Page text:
A fashionista, I am not

Sometime between when high school ended (many, many moons ago) and now, I became anti-clothes shopping.  The majority of my wardrobe dates back to college or earlier.  I’m sure that owning and wearing many of the clothes I wore in high school will not earn high marks on the fashion scale, but fashion’s never really been my thing.

I bought my two main pairs of gym shorts in 7th and 8th grade, and am just now thinking about retiring them.  The elastic waist band seems to be giving out, as evidenced by the blue pair nearly falling down on my last run.

In general, I prefer clothes that are NOT trendy, so it won’t matter if I’m still wearing them in 10 or 20 years.  In order to insure that my clothes last 10+ years, I have a couple of tricks.

First, if it’s not dirty (i.e., stained or distinctly sweaty/smelly), don’t wash it!  Excess washing is hard on clothes, not to mention the environmental impact in terms of water use and energy if you’re washing on warm or hot (if you’re doing this, switch to cold water washes).  I may have a bit of an advantage here — I seem to sweat somewhat less than the average bear, but you may be surprised at how long you can stretch things.  Also, the infrequent washing works best if your clothes don’t spend time in a heap on the floor — this makes them look wrinkly and dirty, even if they aren’t, plus it’s hard to tell what’s dirty or not.

Second, when you do wash your clothes, line dry them.  The dryer may be even harder on clothing than the washing machine.  You can extend the life of your clothes and save energy at the same time — double green bonus!  If you’re tight on space for clotheslines, either inside or out, there are many options now for collapsible drying space that takes up minimal space when not in use (check out the links in this Tiny Choices post for some options).  Due to limited yard space, we just use the clotheslines in our basement year-round.

Third, invest in good quality clothing.  A $75 top that lasts 10+ years is a better investment than a $20 top that lasts less than two years.

That said, almost all clothing does eventually wear out, or cease to fit in one way or another, and taste in clothing does change.  So what’s a greenie to do when she does want to buy some new clothes?  Come back later this week to read about my recent attempts to purchase clothes.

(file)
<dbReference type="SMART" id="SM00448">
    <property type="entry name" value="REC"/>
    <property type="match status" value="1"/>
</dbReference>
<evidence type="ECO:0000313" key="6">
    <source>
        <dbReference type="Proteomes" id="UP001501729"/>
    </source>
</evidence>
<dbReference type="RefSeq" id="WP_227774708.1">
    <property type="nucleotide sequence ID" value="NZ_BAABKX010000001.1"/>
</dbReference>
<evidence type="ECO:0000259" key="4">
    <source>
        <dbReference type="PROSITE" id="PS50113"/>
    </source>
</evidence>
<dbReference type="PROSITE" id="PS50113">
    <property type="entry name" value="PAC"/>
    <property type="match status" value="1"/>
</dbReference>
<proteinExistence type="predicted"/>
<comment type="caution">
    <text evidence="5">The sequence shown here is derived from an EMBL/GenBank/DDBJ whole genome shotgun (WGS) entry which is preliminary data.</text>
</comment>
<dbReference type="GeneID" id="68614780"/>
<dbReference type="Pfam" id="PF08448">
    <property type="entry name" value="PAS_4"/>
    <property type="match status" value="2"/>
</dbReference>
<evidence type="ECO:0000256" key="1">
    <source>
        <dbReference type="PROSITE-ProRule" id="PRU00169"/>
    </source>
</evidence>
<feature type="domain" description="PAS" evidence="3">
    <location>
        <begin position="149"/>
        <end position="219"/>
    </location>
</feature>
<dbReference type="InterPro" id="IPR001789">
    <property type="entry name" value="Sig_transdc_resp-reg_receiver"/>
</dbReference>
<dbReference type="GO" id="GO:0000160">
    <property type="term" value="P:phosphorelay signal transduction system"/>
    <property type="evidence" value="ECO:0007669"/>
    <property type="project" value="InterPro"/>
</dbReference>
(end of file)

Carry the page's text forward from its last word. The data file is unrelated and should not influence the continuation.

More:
Shopping spree

In a complete reversal from my teenage years, I really dislike shopping, and it’s not just that I’m spending my own money now instead of my parents’.   I now prefer getting rid of stuff to acquiring more, but over the last several weeks, we’ve made some contributions to our local economy.

First came our Home Eco trip, which netted a new Kleen Kanteen (stainless steel water bottle), some new-to-us glass jars (from their resale section — love that they have this), a gardening tool, and these on-the-go silverware holders.A local St. Louis woman makes the Sew Good and Trendy Eco-Wrappers from either repurposed fabric scraps or hemp.  The wrapper includes an organic cloth napkin and spots for a knife, fork, and spoon (supply your own, those are not included).  I initially balked at the price, but when you consider that these are made locally with quality materials . . . . Eh, worth it.

Unwrapped

We replaced some of our non-stick cooking pans with these new-to-us pans from The Future Antique and picked up a hand blender there, too.

I just realized that all of these purchases were food-related.  No wonder I like them so much 😉